Thinking critically is difficult and will take time. It’s a skill to develop over the course of your degree. However, if you take anything away from your university studies, the ability to think and act critically is invaluable. Becoming a critical thinker will make your life much more rich and exciting!


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5 September 2016

How being a student is like being a detective


If you’ve ever been told by your lecturer or tutor that your paper is “too descriptive”, you need to show more analysis, or you need to take a more critical approach, then Librarian Clinton Bell has an unusual solution: imagine you’re a detective…



magnifying-glass.jpg
smwright/Flickr (CC BY-NC 2.0.)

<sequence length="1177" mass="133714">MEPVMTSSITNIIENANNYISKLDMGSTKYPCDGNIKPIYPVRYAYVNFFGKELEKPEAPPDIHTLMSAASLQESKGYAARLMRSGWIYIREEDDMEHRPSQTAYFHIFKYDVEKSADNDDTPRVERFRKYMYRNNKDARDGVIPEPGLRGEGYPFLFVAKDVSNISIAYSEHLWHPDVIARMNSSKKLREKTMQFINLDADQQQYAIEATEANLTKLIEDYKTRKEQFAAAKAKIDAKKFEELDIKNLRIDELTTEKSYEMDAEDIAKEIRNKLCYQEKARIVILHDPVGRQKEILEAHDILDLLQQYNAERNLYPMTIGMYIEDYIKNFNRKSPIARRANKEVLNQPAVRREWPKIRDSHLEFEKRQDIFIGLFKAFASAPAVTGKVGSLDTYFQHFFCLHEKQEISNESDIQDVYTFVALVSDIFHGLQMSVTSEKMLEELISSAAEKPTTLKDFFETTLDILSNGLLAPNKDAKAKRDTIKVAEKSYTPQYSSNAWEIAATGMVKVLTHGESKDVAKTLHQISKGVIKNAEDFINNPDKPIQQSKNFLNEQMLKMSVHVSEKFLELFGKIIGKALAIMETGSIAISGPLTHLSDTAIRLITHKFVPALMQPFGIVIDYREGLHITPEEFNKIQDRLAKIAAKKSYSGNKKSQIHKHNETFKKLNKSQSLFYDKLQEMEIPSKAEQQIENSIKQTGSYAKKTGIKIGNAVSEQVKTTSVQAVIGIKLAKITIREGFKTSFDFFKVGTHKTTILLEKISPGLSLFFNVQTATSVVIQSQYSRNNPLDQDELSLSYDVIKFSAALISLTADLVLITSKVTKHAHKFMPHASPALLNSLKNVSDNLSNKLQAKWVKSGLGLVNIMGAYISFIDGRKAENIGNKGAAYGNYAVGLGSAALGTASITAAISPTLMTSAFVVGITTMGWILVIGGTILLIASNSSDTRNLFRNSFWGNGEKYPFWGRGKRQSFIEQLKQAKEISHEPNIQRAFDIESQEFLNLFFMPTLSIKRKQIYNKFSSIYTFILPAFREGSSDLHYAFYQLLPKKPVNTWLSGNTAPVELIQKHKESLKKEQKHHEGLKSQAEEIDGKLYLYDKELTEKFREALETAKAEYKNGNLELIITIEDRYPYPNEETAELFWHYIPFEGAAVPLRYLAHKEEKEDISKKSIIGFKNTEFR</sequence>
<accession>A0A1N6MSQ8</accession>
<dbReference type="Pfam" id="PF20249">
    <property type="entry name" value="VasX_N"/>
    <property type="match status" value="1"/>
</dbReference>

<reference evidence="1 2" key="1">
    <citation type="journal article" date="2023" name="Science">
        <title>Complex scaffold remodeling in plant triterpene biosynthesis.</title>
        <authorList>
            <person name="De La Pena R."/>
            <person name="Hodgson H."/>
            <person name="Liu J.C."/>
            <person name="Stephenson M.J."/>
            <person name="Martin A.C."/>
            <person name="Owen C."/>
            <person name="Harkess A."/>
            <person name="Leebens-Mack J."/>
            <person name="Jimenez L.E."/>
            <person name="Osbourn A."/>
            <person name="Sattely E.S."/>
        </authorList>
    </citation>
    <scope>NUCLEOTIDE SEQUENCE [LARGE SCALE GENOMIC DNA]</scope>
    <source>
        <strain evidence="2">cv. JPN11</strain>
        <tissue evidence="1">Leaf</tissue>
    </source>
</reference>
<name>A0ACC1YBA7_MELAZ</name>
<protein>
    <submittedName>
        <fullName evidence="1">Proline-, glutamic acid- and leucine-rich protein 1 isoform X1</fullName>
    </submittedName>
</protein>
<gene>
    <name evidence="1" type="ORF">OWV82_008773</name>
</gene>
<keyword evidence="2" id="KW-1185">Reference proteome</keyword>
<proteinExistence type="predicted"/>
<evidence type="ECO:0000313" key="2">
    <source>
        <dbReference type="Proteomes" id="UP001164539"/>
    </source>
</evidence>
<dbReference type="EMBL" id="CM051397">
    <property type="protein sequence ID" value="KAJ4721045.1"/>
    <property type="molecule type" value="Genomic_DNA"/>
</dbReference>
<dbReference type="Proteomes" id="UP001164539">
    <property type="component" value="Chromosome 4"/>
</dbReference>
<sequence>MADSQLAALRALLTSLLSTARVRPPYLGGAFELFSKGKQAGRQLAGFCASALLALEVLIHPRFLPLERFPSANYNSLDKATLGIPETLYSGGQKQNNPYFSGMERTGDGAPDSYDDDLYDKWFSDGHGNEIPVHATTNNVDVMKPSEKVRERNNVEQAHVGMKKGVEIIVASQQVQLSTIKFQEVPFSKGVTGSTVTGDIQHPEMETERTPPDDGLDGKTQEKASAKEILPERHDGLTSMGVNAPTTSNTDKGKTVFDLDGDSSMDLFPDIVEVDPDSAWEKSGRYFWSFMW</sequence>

Let’s say you’re working on a case. When you start out, nobody knows what the correct solution is - you certainly can’t look it up in a textbook! Instead, you need to collect evidence, and then try to establish what might have happened based on the evidence you find and your own reasoning. As the case proceeds, you need to investigate thoroughly and avoid jumping to conclusions. Sometimes evidence can be false or misleading - witnesses might lie, or something that seems suspicious at first might have an innocent explanation. This makes it important to collect evidence from multiple sources and carefully assess how reliable your information is. As well as collecting evidence, you need to put it together to work out what happened. You might start by coming up with several possible explanations and then comparing each against the evidence; or you might look at the evidence and try to link all the pieces together to come up with a coherent explanation. Once you think you have a solution, you need to convince the police or the courts. To do this you will need to explain your reasoning and show that the evidence supports your conclusion. You may need to contrast your conclusion with other possibilities, and demonstrate that your explanation is more likely to be true. So what does all this have to do with being a student? Like the detective’s case, the questions you work on at university don’t always have one correct solution that you can look up in a book. Instead, you’re expected to gather information from various sources and then form your own view based on that information. The emphasis is on trying to establish which answer is best, rather than just accepting what someone else has said or compiling a list of information. You can’t accept all the evidence at face value either. Some sources just aren’t very reliable, but even experts can disagree with one another. Like the detective, you need to carefully evaluate the information you’ve gathered and avoid relying on a single source. As well as gathering information, you need to analyse and interpret it. Exactly what this means depends on the assignment and what field you’re studying, but in general you need to link the information you’ve found together and make judgements. Asking yourself questions is a good way to do this. Some questions you might ask are:    • What are the different views on this matter? How do they differ?    • How strong is the evidence for each view? Are some better supported than others?    • If there are conflicting opinions or evidence, why is that?    • Based on the information you’ve gathered, what actions should we take? What result do you expect from these actions? Finally, you need to communicate your findings and explain how you reached them. You need to show the person reading your assignment that you’ve come to a conclusion based on sound reasoning and evidence. This is what your lecturer is asking for when they tell you to be critical or show analysis - they want you to demonstrate that you’ve gone through the process of careful investigation and reasoning I’ve just described.